By Susan E

WeWork has more than created a buzz among New York City’s hot tech startups. The seven-year-old office space sharing company’s valuation has soared over the past few years. Earlier this year, co-working office space provider WeWork got an infusion of cash from the private markets that valued it at about $47 billion, making it the most valuable start-up in the United States at the moment.

For the uninitiated, the nine-year-old company leases commercial real estate (primarily in office buildings), divides it up into smaller offices, adds desks, chairs, and common areas, and sublets the spaces. Its clients are small companies, startups, and freelancers who find leasing traditional office space impractical.

Even though WeWork more than doubled its revenue in 2018 to $1.82 billion, there are plenty of reasons to think that the company isn’t deserving of its current $47 billion valuation. The Wall Street Journal dubbed it “A $20 Billion Startup Fueled By Silicon Valley Pixie Dust” in 2017, outlining the thesis that a dull, unprofitable real estate company has managed to achieve the pricey valuation of a tech company. About a year later, the Financial Times took another stab at the story, concluding “WeWork Does Not Deserve a $20 Billion Price Tag.”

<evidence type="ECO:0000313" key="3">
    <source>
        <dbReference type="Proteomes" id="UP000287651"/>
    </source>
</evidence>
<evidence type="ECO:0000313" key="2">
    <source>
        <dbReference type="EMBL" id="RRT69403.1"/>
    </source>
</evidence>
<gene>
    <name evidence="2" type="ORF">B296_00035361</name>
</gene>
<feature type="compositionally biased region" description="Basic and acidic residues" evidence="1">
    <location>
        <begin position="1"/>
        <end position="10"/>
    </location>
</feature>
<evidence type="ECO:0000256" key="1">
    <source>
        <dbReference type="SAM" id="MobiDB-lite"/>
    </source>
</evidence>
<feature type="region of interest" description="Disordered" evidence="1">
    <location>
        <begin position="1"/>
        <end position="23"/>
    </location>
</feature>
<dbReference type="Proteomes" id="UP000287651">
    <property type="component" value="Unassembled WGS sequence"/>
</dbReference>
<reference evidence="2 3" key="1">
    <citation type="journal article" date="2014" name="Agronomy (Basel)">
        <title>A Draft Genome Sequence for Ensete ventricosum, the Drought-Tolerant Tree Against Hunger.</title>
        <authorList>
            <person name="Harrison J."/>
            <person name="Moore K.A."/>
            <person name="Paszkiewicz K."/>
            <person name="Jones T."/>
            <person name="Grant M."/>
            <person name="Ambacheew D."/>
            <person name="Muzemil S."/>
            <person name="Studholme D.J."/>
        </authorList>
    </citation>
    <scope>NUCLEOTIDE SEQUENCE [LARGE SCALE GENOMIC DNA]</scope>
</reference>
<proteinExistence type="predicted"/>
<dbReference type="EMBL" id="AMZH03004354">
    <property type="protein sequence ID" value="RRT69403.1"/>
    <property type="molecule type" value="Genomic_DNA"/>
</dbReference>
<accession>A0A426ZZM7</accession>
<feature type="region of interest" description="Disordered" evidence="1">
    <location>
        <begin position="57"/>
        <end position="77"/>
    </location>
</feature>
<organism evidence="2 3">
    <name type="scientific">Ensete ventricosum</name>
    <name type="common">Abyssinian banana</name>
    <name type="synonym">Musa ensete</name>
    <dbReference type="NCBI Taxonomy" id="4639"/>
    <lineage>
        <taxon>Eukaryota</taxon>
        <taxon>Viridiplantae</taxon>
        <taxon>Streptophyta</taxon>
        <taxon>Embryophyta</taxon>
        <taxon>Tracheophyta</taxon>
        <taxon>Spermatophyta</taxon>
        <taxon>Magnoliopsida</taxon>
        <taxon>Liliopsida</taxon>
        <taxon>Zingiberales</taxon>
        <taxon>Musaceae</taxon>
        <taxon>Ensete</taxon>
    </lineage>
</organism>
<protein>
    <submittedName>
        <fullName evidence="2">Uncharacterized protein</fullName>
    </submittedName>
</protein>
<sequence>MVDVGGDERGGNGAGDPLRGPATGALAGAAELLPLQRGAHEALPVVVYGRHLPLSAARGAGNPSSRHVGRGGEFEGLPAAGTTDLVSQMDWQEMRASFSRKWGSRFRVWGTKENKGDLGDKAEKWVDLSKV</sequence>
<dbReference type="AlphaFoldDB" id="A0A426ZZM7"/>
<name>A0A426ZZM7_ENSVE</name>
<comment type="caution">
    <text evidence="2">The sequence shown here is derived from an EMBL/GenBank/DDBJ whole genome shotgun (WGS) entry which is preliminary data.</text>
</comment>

Many based their criticism of the company on the volatility of the real estate market as the current model requires WeWork to pay millions of dollars to its landlords over a decade, irrespective of economic calamities, like the 2008 crisis or the dot com bubble. Another company that works on the same business model, Regus, filed for bankruptcy in 2003 when the bubble burst. If the interest rates go up or if start-ups begin to walk out the doors, WeWork is in big trouble. Other perceived disadvantages are